Dubai: June 2017
Beijing: June 2016
On June 23-25, FSVC and the Carnegie Corporation of New York hosted the 18th annual symposium in Dubai, U.A.E, convening over 30 top experts from the United States, Russia, China, India and the European Union. Since 2000, FSVC and Carnegie Corporation of New York have conducted annual symposia around the globe to discuss current political, economic, security and environmental issues, and the respective roles of the world’s major powers.
The theme of this year’s symposium was the same as the year previous, and was “Building Cooperation in an Era of Growing Tensions.” In the wake of the tumultuous political and economic events of 2016, participants discussed the increasing global trends toward nationalism and the consequences for multilateral institutions and agreements. Participants also addressed the health of the global financial system, the effect of domestic populist movements on foreign policy, and the implications for climate change and energy security now that the U.S. has announced its withdrawal from the Paris Climate Agreement.
Two themes that surfaced repeatedly throughout the panel discussions were the lack of political leadership and growing youth unemployment. The former is needed to overcome the growing polarization of domestic political movements and increasingly isolationist policies occurring throughout the U.S., EU, Russia, China and India. The latter will have profound destabilizing effects across virtually all sectors if solutions to create jobs for young people are not deployed.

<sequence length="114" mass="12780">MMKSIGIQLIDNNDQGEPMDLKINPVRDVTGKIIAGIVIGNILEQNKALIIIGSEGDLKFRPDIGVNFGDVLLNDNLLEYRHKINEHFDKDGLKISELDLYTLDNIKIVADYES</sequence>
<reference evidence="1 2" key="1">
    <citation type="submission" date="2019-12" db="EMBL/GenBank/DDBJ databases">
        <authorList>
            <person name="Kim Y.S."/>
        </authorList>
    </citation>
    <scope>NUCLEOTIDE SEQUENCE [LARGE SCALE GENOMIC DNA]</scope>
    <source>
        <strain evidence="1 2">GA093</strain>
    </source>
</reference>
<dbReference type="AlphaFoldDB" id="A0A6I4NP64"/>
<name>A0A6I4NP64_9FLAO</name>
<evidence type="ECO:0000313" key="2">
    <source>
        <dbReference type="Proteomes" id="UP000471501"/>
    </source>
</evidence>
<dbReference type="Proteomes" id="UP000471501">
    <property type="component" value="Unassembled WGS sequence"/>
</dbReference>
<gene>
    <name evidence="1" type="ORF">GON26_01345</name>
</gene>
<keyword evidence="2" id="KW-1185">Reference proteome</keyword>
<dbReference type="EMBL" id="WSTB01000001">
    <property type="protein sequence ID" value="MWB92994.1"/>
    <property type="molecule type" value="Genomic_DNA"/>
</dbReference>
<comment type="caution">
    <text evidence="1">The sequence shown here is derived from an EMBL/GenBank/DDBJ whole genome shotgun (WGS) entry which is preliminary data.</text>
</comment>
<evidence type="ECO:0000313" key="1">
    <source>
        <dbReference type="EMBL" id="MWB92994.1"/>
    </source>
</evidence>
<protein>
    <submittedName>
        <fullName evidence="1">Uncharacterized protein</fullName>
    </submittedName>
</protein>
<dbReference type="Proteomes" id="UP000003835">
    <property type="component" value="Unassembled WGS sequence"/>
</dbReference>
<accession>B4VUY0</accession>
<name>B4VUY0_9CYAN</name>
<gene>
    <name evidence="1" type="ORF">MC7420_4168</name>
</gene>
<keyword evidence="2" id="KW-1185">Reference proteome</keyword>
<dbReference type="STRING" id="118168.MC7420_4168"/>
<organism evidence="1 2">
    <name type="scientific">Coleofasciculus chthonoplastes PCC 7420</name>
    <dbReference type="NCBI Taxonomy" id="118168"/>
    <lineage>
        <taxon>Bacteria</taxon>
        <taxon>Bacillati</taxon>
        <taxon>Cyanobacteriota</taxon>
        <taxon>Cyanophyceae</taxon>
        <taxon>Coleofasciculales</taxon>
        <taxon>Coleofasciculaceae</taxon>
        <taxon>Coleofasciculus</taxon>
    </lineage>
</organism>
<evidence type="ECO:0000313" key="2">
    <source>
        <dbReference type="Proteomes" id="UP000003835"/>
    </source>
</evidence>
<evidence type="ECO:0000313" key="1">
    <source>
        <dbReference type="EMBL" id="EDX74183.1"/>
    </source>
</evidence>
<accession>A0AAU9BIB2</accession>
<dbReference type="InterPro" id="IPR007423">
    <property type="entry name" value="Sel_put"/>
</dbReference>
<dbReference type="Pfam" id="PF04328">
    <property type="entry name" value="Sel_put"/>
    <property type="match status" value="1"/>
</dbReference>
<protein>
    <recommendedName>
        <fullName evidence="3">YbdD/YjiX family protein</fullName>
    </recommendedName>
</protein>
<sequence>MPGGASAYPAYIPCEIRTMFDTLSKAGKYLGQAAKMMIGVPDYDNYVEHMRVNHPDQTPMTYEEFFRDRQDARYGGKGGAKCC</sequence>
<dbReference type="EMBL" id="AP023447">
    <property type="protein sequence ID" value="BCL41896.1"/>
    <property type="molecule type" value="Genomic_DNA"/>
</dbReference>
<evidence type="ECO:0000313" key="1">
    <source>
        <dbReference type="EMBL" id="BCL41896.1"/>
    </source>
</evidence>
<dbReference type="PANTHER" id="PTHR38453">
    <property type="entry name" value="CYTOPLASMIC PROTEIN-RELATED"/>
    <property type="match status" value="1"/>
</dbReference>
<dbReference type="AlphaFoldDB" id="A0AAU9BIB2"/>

The Euro-Atlantic Security Formula: Stable Deterrence and its Alternatives
On June 10-12, FSVC and the Carnegie Corporation of New York hosted the 17th annual symposium in Beijing, China, gathering together over 25 top experts from the United States, Russia, China, India and the European Union.
The theme of the Symposium was “Building Cooperation in an Era of Growing Tension.” Participants of the FSVC/Carnegie Symposium in Beijing observed that the world continues to change rapidly, and the decisive and forceful rise of populism is a key major development of 2016. To address some of the root causes of this rise in populism, participants stressed that structural reforms are needed more than ever, in particular for the current financial and economic systems. With regard to climate change, the Paris Agreement in December 2015 was a critical breakthrough, which demonstrated new awareness and commitment by key policy-makers to address climate change. Majority of those present at the Symposium believe that the Agreement is not sufficient, however, and more new policies will be needed.